I expect the full implementation of the CMTA to have a positive effect on the profession. Tighter and more consistent compliance, as a result of the new law, will enhance the value of the customs broker, both in knowledge and technology. Import processes in the Philippines are still segmented and who better to bring them together than the custom broker, especially those who are forward thinking and who take steps in enforcing a paperless environment, adding value to the process. These added values will help businesses become more streamlined and more efficient, translating to savings that may be invested in people development, customer support and quality control, all of which enhance the value of the customs broker.

 

Over the years, I have seen some customs brokerage businesses transcend the traditional role of customs clearance agents, becoming more sophisticated in the adoption of the import process design and regulatory compliance audit. Lately, business process outsourcing firms offering services related to import documentation, tariff classification and review, cargo manifest encoding and cleanup have been setting up operations in Manila and Cebu. This is one segment of the industry that requires the expertise and knowledge of customs broker. We should not only join the bandwagon but actually build tracks on which the trail is going. Yes, we can shape the future for the profession.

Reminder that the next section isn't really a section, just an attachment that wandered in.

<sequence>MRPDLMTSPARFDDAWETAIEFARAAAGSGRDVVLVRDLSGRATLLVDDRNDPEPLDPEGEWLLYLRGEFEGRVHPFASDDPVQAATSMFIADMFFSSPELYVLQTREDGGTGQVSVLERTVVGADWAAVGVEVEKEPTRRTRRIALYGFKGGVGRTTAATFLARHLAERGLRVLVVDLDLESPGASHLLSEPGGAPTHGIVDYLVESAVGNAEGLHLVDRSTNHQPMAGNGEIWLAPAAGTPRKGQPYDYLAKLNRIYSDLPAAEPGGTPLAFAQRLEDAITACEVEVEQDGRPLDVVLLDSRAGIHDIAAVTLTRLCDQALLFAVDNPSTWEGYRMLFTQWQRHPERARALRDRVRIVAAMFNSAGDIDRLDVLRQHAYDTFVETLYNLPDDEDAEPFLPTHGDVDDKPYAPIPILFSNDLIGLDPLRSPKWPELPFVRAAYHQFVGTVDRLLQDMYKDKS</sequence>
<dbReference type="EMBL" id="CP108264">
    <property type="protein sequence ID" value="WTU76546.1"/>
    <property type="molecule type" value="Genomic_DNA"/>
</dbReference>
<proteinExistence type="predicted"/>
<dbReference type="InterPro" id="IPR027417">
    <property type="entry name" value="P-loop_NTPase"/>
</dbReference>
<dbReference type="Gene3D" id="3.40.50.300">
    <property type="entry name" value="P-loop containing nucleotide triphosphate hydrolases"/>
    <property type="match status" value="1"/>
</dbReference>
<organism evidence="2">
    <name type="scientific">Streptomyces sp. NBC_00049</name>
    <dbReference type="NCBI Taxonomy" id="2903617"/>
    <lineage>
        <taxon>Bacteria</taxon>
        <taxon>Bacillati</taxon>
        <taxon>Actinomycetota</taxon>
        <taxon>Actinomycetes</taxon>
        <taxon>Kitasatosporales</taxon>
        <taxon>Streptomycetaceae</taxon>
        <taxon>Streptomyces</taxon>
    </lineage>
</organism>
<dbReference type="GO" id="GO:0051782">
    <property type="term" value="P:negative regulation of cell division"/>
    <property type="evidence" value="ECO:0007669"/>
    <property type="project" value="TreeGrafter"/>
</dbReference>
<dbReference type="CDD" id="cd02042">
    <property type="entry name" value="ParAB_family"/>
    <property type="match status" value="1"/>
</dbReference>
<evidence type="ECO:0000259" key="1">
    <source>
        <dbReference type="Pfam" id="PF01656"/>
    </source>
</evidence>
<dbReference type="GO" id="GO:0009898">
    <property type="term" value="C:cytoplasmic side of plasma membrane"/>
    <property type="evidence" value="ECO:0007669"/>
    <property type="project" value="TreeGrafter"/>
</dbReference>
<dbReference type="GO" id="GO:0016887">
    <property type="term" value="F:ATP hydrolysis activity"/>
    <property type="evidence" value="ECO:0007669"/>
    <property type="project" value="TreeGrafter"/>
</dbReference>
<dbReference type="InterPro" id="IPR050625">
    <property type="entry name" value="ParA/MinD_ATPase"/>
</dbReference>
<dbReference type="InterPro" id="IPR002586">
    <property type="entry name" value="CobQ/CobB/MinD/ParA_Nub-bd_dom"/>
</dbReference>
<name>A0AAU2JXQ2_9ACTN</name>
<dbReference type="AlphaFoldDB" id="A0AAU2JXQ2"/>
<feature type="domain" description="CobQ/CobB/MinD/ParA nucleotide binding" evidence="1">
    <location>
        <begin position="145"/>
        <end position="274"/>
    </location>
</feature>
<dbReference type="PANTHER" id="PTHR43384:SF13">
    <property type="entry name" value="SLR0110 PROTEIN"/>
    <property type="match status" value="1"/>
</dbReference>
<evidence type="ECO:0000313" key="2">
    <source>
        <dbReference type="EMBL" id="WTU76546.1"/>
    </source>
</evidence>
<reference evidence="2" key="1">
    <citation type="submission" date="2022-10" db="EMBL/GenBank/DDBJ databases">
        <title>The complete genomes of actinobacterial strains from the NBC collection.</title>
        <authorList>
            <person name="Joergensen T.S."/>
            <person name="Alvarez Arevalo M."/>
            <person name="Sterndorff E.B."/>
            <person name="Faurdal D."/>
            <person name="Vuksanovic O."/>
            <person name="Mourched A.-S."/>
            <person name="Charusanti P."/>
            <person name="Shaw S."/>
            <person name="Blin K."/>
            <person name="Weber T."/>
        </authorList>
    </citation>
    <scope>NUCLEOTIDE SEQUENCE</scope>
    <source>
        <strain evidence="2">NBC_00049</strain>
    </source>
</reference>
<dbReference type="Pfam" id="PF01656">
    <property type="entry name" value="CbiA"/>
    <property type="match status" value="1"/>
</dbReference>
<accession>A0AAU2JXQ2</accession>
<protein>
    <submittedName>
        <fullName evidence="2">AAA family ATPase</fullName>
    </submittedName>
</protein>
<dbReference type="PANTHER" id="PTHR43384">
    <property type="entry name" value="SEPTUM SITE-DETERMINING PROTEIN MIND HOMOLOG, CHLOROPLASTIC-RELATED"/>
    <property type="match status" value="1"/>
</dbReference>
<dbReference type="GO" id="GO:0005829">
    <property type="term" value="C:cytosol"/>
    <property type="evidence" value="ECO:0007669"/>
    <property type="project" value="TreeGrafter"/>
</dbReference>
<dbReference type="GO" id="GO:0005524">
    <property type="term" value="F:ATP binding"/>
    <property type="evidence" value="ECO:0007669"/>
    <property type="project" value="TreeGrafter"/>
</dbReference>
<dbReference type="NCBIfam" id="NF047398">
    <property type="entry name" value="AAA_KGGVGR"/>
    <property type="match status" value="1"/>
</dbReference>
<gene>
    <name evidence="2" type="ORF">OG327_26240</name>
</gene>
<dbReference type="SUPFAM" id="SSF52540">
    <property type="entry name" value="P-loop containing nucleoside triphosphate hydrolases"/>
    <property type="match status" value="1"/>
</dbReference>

There are times when we customs brokers should take the lead in educating not only ourselves and our staff but also the trading community. Enhancing compliance requires that we disseminate information and provide sound advice to the sector we work with. Education is key and that’s a continuing process. Let’s not stop and continue to learn, learn and learn.

 

Change is the new norm and we should make change management a way of life. It may be difficult for some to adapt to change, but let’s remember what Benjamin Franklin said: “When you’re finished changing, you’re finished.”

 

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The Philippine Association of Customs Brokers in Education or PACBE will tackle changes and challenges to the customs broker profession in a research conference dubbed “Building Stronger Bonds for Global Competitiveness” on September 30, 2016 at Vivere Hotel, Alabang, Muntinlupa City. Along with local experts in the industry, invited foreign speakers are: Mr. Robert Ireland, Head of the Research Unit of the World Customs Organization; Dr. Mikhail Kashubksy, Head of Secretarial of the International Network of Customs Universities and Prof. Akshay Pottathil, Director of CICS, San Diego State University. These speakers will be in Manila to attend the WCO PICARD MANILA 2016 Conference 27-29 September at the Manila Hotel.

 

To register for the PACBE conference, you may reach their President, Atty. Norberto Castillo at (63) 0917-892-8705 or (63) 0932-872-8705 or email pacbe.2013@yahoo.com.

 

Email the author at thecustomswiz@gmail.com. Follow him @thecustomswiz at Instagram and Twitter.